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Ground-based observation of emission lines from the corona of a red-dwarf star

J. H. M. M. Schmitt () and Roberta Wichmann ()
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J. H. M. M. Schmitt: Universität Hamburg, Hamburger Sternwarte

Nature, 2001, vol. 412, issue 6846, 508-510

Abstract: Abstract All ‘solar-like’ stars1 are surrounded by coronae2, which contain magnetically confined plasma at temperatures above 106 K. (Until now, only the Sun's corona could be observed in the optical—as a shimmering envelope during a total solar eclipse.) As the underlying stellar ‘surfaces’—the photospheres—are much cooler, some non-radiative process must be responsible for heating the coronae. The heating mechanism is generally thought to be magnetic in origin, but is not yet understood even for the case of the Sun. Ultraviolet emission lines first led to the discovery of the enormous temperature of the Sun's corona3,4, but thermal emission from the coronae of other stars has hitherto been detectable only from space, at X-ray wavelengths. Here we report the detection of emission from highly ionized iron (Fe XIII at 3,388.1 Å) in the corona of the red-dwarf star CN Leonis, using a ground-based telescope. The X-ray flux inferred from our data is consistent with previously measured X-ray fluxes, and the non-thermal line width of 18.4 km s-1 indicates great similarities between solar and stellar coronal heating mechanisms. The accessibility and spectral resolution (45,000) of the ground-based instrument are much better than those of X-ray satellites, so a new window to the study of stellar coronae has been opened.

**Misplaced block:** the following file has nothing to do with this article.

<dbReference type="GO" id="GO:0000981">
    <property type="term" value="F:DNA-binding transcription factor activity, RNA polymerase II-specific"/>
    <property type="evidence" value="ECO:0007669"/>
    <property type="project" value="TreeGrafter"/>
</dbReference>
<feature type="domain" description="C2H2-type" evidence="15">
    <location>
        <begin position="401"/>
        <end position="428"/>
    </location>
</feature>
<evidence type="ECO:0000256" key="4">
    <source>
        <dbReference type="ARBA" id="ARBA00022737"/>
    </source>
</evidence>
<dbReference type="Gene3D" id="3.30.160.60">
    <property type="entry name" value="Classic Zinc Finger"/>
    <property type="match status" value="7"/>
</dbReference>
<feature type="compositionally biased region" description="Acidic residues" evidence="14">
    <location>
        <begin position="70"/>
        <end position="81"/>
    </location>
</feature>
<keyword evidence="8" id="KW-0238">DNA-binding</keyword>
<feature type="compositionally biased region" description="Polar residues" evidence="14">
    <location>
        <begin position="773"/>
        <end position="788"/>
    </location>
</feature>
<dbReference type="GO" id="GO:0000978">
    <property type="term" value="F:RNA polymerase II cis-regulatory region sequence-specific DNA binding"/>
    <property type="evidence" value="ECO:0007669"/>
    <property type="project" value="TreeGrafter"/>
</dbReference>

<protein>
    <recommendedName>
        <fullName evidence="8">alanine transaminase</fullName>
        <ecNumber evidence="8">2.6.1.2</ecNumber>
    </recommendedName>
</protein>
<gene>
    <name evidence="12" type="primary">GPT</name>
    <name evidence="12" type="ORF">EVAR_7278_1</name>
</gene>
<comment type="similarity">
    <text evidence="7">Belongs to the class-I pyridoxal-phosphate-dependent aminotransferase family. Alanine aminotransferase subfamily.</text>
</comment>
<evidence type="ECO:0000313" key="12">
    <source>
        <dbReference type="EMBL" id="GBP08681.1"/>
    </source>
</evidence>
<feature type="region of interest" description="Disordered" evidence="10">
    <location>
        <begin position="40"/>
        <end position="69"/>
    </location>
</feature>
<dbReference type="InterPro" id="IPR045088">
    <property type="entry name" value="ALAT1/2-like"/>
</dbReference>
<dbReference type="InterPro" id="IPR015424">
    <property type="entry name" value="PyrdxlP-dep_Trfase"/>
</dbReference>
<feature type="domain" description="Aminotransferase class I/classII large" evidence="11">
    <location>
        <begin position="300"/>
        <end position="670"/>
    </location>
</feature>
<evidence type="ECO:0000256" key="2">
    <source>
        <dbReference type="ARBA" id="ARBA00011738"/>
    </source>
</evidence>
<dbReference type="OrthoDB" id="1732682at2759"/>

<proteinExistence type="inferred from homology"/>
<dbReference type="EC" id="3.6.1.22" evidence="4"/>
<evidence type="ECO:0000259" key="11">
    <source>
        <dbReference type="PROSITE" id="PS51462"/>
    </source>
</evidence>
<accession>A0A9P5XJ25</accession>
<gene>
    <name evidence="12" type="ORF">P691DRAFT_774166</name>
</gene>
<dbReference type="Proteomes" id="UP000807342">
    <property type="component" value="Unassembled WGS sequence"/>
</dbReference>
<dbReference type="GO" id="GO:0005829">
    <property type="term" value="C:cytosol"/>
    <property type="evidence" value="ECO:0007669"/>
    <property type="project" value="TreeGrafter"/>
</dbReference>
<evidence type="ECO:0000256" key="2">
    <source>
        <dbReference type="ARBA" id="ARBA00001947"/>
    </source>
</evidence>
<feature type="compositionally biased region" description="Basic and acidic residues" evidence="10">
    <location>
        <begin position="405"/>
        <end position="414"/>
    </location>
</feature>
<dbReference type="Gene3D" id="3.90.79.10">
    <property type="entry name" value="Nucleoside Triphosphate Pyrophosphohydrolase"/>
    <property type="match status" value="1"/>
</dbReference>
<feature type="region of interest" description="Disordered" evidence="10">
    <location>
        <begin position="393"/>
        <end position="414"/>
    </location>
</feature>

Date: 2001
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DOI: 10.1038/35087513

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Handle: RePEc:nat:nature:v:412:y:2001:i:6846:d:10.1038_35087513